Interfering with the police while they’re doing their job is a crime. It’s called Resist, Delay, Obstruct in some states, and the name varies in other states. The charge is primarily the same, and it carries an arrest behind it. If the charge wasn’t there, citizens could interfere with police while they were doing their job at a traffic stop, taking a report, or in this case, investigating a shoplifting call whenever they wanted to without repercussions.
At a San Jose Macy’s, officers arrested several bystanders because they were interfering with the police. It’s not the public’s job to judge police officers’ behavior while they’re working. The people likely didn’t see the entire interaction and understood the whole situation. If an officer tackles a man walking through a store and a violent exchange ensues, who’s to say that man wasn’t only shoplifting? He may be wanted for violent crimes or even murder. Nobody knows besides the officer and the man. Place a woman in the same situation, and the result is the same.
NBC Bay Area reported, “A phone video obtained by NBC Bay Area Saturday night appeared to show an officer asking a lady outside Oakridge Mall to back up, and then an incident followed.”
The takeaway phrase is “officer asking a woman to back away.” It wasn’t a George Floyd situation where the woman was stepping in to stop the police from harming someone with little to no justification in doing so.
Anna Hamed said, “The police decided to come too near to my mom and essentially clutched her arm. She had to toss his arm off, and he became even more agitated when she told him what he was doing was inappropriate. And that’s when he grabbed her and smashed her to the ground.”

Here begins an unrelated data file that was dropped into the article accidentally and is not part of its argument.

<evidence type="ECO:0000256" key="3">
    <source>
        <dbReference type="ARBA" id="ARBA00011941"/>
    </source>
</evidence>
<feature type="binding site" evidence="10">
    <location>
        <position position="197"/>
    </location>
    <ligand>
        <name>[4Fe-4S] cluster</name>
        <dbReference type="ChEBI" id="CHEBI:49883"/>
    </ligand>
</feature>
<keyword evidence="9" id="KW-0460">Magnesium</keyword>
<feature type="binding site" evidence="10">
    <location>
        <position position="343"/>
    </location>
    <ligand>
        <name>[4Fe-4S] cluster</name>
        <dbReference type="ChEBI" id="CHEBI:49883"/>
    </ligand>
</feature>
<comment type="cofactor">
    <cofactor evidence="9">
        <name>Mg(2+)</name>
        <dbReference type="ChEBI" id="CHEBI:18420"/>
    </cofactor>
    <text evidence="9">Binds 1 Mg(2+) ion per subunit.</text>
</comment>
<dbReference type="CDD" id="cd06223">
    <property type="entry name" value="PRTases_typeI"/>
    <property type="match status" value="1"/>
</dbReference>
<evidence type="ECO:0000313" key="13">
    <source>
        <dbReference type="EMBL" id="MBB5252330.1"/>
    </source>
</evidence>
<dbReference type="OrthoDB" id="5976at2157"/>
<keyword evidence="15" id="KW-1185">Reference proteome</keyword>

She had to fling his arm off? At no point should a citizen fling an officer’s arm off them. That’s a form of assault on a police officer.
The video shows the officer walking toward the woman who was right up on the scene, and he tries to grab her arm, and the woman shoves his arm away. That’s resisting arrest in a situation where she should never have interjected herself. The woman was resisting arrest, and the officer decided to place her on the ground. That’s what happens when you violently, and that’s what the woman was doing, resist arrest. You get put on the ground.
Ultimately, the woman created an officer safety situation, and she had to be removed from the situation. She placed herself there, and it was her fault and responsibility that the situation resulted in her arrest.
The woman said, “At one point, I thought he was going to attack me as soon as he started coming in that direction. I backed up because I was afraid.”
She was afraid because she pushed the officer to the point of arrest. It wasn’t the officer she was scared of; it was the arrest.
It’s not the police officer’s job to be the judge and jury on the scene. The police are meant to show up and control the situation. The woman created a situation that was further out of control, and when that occurs, the order has to be restored. Officers can’t let a random bystander interfere, and they should never be expected to.